6 Comments
May 9·edited May 10Liked by Ami Vora

"I’m more emotionally accessible." For me, this has been a fascinating and special part of becoming/being a mother. It's a sisterhood I didn't realize I was joining (not that I always feel a close kinship with other moms). Earlier this week, I started talking with a woman about the Adam Grant book she was reading, but we easily transitioned to an extended conversation about kids, work-life balance, etc. I didn't have these experiences a decade ago!

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May 9Liked by Ami Vora

Love the counter narrative! I relate deeply to what you shared, and I'd add that having something meaningful outside of work---for me, my kids---helps me stay grounded through the inevitable ups and downs of work. It helps me avoid placing too much emphasis on daily success at work.

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I really resonate with feeling more powerful and taking real breaks.

After going through the stresses of raising kids, I've become much more at peace with things that are out of my control, and feel more powerful with things that are within my control.

And it's so true that those simple moments with them are like meditation in a way, being forced to deeply observe simple things you normally would've dismissed - it's kind of a nice break from the thoughts running in your head.

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May 9Liked by Ami Vora

Thank you for sharing!

Such a great idea to have "counter-narrative" as you call it. I can relate so much to all the FOMO, guilt and just plain disappointment (in ourselves!) of trying to constantly juggle and balance parenthood with work. And oh yes, as a father of a very voluble, very energetic toddler, I can confidently say - there ain't no multitasking :D I remember recently having this conversation with a mentor of mine - and the ultimate question of "Is all of this, WORTH it?". Wholeheartedly agree with you that this is a personal quest for each individual - what is worth it in living one's life?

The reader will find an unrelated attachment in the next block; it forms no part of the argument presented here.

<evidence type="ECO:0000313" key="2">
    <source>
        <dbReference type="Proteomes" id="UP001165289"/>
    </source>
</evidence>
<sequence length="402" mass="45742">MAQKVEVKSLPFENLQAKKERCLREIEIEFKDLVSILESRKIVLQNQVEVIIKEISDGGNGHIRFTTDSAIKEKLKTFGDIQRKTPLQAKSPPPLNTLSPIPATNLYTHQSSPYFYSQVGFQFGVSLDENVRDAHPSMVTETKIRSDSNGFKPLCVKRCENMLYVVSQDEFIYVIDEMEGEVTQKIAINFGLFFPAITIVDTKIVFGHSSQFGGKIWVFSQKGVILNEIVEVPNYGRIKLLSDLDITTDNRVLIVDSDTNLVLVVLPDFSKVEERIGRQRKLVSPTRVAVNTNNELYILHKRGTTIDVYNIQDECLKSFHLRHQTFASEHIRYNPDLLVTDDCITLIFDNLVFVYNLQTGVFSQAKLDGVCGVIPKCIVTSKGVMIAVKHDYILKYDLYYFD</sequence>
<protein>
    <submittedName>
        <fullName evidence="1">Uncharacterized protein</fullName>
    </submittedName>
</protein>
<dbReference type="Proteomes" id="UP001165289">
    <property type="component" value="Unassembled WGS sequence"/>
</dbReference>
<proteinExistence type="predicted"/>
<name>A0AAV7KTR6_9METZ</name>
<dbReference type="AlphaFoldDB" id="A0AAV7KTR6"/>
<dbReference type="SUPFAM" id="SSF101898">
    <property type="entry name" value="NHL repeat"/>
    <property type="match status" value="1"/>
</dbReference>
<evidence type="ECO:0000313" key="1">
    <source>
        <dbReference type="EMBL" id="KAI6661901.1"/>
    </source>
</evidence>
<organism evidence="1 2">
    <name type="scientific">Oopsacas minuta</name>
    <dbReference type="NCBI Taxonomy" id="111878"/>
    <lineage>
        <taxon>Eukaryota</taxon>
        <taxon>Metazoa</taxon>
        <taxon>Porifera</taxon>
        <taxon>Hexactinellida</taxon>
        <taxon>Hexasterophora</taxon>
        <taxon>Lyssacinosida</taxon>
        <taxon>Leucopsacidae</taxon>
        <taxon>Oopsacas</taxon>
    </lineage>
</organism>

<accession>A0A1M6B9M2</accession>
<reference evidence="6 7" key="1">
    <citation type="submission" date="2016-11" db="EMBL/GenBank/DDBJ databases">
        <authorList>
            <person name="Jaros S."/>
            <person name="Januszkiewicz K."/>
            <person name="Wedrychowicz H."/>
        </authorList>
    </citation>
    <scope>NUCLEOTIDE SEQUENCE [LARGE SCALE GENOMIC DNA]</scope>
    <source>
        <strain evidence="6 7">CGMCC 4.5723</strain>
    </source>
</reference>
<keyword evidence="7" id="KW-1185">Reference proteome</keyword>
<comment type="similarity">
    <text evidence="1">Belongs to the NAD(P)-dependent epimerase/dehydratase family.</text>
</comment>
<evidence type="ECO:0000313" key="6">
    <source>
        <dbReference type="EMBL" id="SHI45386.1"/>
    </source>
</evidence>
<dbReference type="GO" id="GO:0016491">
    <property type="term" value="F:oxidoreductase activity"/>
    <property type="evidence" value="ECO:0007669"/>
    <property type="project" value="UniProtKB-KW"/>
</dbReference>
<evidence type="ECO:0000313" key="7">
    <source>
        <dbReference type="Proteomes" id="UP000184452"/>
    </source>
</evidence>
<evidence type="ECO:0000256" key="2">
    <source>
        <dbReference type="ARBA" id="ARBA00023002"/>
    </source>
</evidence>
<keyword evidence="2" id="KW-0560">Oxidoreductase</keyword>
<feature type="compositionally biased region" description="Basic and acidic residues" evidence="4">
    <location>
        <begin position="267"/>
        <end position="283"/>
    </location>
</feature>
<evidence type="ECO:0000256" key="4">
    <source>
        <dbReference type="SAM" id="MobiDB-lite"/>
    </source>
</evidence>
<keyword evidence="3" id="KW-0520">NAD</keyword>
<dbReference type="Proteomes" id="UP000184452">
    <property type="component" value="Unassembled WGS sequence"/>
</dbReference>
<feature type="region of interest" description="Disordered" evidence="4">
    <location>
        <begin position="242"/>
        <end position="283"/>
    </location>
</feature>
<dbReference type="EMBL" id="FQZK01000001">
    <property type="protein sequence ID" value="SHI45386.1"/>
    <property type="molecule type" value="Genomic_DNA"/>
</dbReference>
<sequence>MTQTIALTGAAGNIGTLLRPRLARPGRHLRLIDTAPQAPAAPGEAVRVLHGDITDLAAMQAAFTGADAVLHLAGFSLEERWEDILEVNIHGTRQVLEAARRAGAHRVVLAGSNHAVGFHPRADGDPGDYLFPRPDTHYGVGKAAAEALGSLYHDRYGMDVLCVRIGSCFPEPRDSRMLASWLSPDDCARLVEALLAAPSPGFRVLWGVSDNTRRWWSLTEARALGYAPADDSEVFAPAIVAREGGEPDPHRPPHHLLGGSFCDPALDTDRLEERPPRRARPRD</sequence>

For me, the two biggest positives are:

(a) Efficiency - really getting crisp about where/why I am spending precious time (whether it is work or family) - and trying to find ways to make the maximum "impact" in that time.

(b) Shared stories and connection - Really wonderful to develop deeper connections with colleagues and friends by sharing struggles and listening to their stories - it all kind of helps put our "challenges" into perspective when we can identify and feel part of this bigger reality that everyone - no matter what their situation - is struggling with something and doing the daily balancing act to the best of their circumstance.

Once again, I am so grateful to have read this today! A wonderful reminder of the importance of finding the 'wins' :-)

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Just stumbled upon this and I feel like we are kindred spirits as I wrote on a similar topic a bit ago: https://blog.mindthebeet.com/p/what-being-a-parent-teaches-me-about?utm_source=publication-search

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I really hope when someone is saying they have resources, they can really say how much resource they have to make things work. And how much implied knowledge about the system they have learned from their parents, friends and relatives helped them when they needed it. Both I and my husband are immigrants and we had zero knowledge about how to navigate healthcare system during pregnancy and how the childcare system works. We also have no relatives here, and even I have friends who gave birth before, we wouldn’t talk about the healthcare system if I weren’t pregnant. So all the stress - so many crash courses during the nine months and after, Covid, whether the flight tickets of our parents would get canceled, the ever changing regulation on whether you can have help even we had some funds saved. So many problems cannot be solved just by prioritizing more, or showing vulnerability more. It comes down to sacrifice in many cases. While there are clear studies showing the career growth gap after motherhood, more and more people share their success stories and not many people want to acknowledge the challenges behind it.

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